An unsanctioned Virginia Tech fraternity will likely be booted from its Blacksburg house.
Omega Alpha Kappa is based at 700 S. Main St., according to a zoning violation given to the property’s owners Upland Associates July 3. Town officials conducted a walk-through of the property July 29 and determined the house was being used as the fraternity’s base of operations. The property is not zoned for a fraternity house use.
“The existing illegal non-conforming special housing use will stop and not be allowed,” Blacksburg Zoning Administrator Paul Patterson wrote in an email to The Roanoke Times. “All events associated with Special Housing, such as any use by a fraternity at this property (Chapter House, fraternity residence, meeting space or social event), is required to cease.”
The fraternity is one of eight that a Tech report advised students to avoid for their own safety, calling the organizations a threat to Greek life in Blacksburg.
Special housing is “housing for Greek organizations, service clubs, or other chartered groups bound by a common purpose or national organization,” according to the town’s letter to Upland Associates.
The letter says OAK is not allowed to advertise the address as the location of the organization, allow four members of the organization to reside there, conduct organizational meetings or administrative business at the property.
Patterson wrote in his email that Townside Property Management, which manages the property for Upland Associates, intends to make the house compliant with town code.
Marshall Frank, a Blacksburg attorney and owner of Upland Associates, declined an interview request but did say that the property wasn’t supposed to be used as a fraternity house and that any violations will be “corrected.”
Townside Property Management Property Manager Sheila Stuart only said this week that she’s “not aware of a fraternity there.”
Representatives for the fraternity did not return messages seeking comment.
The zoning issue at the OAK house is not widespread and other off-campus fraternities are unlikely to see similar violations, Patterson wrote in an email. The other properties used as special housing are considered grandfathered in because they were being used for special housing before the zoning ordinances went into effect.
Matt Hanratty, assistant to the town manager, said houses like OAK’s are “incompatible with the neighborhoods around them.”
“There are some fraternities that are very good neighbors and then there are some that aren’t,” he said.
In an ideal world, Hanratty said, all of Tech’s fraternities would be located on campus in the Oak Lane community. However, “that’s not realistic,” he said.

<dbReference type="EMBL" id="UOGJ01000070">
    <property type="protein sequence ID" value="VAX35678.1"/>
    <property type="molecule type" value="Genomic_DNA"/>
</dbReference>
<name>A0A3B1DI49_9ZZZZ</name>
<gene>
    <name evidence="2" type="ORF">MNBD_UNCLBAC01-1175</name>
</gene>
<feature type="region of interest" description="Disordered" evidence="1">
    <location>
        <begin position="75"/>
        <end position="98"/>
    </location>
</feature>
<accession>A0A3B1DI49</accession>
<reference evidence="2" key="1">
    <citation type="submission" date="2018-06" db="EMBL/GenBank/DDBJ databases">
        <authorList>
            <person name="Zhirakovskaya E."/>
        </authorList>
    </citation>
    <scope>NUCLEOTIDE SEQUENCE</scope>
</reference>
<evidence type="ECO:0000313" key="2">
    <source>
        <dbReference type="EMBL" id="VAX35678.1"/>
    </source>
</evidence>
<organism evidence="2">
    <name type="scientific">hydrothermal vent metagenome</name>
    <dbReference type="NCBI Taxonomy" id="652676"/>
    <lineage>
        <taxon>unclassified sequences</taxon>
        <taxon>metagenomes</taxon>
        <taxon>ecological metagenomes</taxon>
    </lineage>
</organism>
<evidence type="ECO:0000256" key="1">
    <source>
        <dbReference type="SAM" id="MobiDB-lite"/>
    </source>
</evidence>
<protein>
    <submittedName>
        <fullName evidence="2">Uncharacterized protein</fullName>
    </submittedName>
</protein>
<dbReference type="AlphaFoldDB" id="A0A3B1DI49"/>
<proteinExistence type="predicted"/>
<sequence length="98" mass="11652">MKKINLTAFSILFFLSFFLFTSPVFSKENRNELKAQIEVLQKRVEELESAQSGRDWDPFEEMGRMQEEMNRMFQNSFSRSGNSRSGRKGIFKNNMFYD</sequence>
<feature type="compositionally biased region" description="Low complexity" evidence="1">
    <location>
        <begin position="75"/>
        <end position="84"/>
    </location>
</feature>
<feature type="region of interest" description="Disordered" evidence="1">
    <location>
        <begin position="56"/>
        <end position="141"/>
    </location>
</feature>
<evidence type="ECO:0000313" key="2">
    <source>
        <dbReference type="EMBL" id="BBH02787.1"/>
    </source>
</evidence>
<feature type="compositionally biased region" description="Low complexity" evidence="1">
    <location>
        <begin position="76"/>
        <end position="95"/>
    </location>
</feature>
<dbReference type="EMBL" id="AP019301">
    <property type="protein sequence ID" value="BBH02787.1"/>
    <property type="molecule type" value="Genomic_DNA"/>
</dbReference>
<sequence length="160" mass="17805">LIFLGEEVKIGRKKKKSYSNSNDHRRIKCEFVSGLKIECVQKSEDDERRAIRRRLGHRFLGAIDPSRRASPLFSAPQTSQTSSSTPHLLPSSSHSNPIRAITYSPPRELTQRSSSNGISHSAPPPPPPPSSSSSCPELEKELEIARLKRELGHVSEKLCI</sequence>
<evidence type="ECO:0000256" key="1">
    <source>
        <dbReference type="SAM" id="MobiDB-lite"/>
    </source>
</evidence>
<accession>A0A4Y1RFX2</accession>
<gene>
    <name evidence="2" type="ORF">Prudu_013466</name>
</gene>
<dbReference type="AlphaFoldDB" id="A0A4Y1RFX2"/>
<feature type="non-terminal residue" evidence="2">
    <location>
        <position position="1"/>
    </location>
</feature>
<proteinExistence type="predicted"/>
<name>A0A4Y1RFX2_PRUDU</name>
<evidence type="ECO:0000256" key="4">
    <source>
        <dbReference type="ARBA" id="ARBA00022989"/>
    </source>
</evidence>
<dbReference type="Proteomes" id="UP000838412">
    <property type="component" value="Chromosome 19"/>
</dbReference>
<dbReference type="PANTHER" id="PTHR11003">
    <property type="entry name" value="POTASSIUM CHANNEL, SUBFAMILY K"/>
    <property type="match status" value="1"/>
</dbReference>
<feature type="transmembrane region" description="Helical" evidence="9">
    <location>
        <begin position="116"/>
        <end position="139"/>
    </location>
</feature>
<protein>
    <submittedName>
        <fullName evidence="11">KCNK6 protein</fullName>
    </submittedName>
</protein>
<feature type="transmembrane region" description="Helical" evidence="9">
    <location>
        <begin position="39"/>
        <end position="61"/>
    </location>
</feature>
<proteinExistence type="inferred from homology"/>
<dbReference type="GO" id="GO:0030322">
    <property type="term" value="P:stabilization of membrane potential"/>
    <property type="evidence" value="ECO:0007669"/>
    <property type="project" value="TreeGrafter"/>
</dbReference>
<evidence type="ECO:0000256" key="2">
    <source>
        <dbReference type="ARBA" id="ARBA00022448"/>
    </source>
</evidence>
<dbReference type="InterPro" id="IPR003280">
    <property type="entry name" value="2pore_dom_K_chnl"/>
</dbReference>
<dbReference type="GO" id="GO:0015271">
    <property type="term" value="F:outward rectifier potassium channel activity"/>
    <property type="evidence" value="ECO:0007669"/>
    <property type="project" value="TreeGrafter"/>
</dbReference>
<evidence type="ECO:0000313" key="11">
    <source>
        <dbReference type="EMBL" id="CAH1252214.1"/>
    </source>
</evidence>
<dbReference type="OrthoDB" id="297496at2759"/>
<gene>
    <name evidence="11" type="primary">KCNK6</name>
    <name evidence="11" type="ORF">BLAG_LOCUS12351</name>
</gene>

Instead the town has tried to work with Tech to support fraternities and make them better neighbors. He credited Blacksburg Police Chief Anthony Wilson with increasing dialogue between fraternities and officers through an adopt-a-cop program.
Many fraternity members are receptive to requests from the town and its residents, Hanratty said. For those that aren’t, their properties are issued citations, billed for town cleaning up their yards and put through the student conduct process when possible. Increasing dialogue and punitive measures have made a difference in the last decade or so, he said.
OAK, though, has had problems in the past. According to Hanratty, in the last two years the fraternity’s house has been cited for excess trash and debris on its property twice.
Omega Alpha Kappa is an unrecognized fraternity by the university. It was formed by members of Tech’s Kappa Delta Rho when that chapter was suspended and had its national charter revoked in 2016 for violating the university’s alcoholic beverage policy and failing to observe rules and regulations while on deferred suspension. It’s not part of a national organization.
In 2017, Tech’s Interfraternity and Pan-Hellenic councils, which represent recognized fraternities and sororities, released a statement condemning OAK. The councils accused the group of making female guests at fraternity social events uncomfortable, according to a statement published by Tech’s student newspaper The Collegiate Times.
“It is our recommendation that the greater Virginia Tech community joins our chapters in ceasing involvement with OAK,” the statement said.
In early July of this year, Virginia Tech officials advised its students to avoid joining or participating in events with the organization, and seven other fraternities.
Those groups, the report said, are a threat to Greek life at the university.
“The overall fraternity and sorority community at Virginia Tech experiences reputation erosion when the general public cannot distinguish between recognized and unrecognized fraternities, the latter often operating outside the bounds of generally agreed upon standards,” the report said.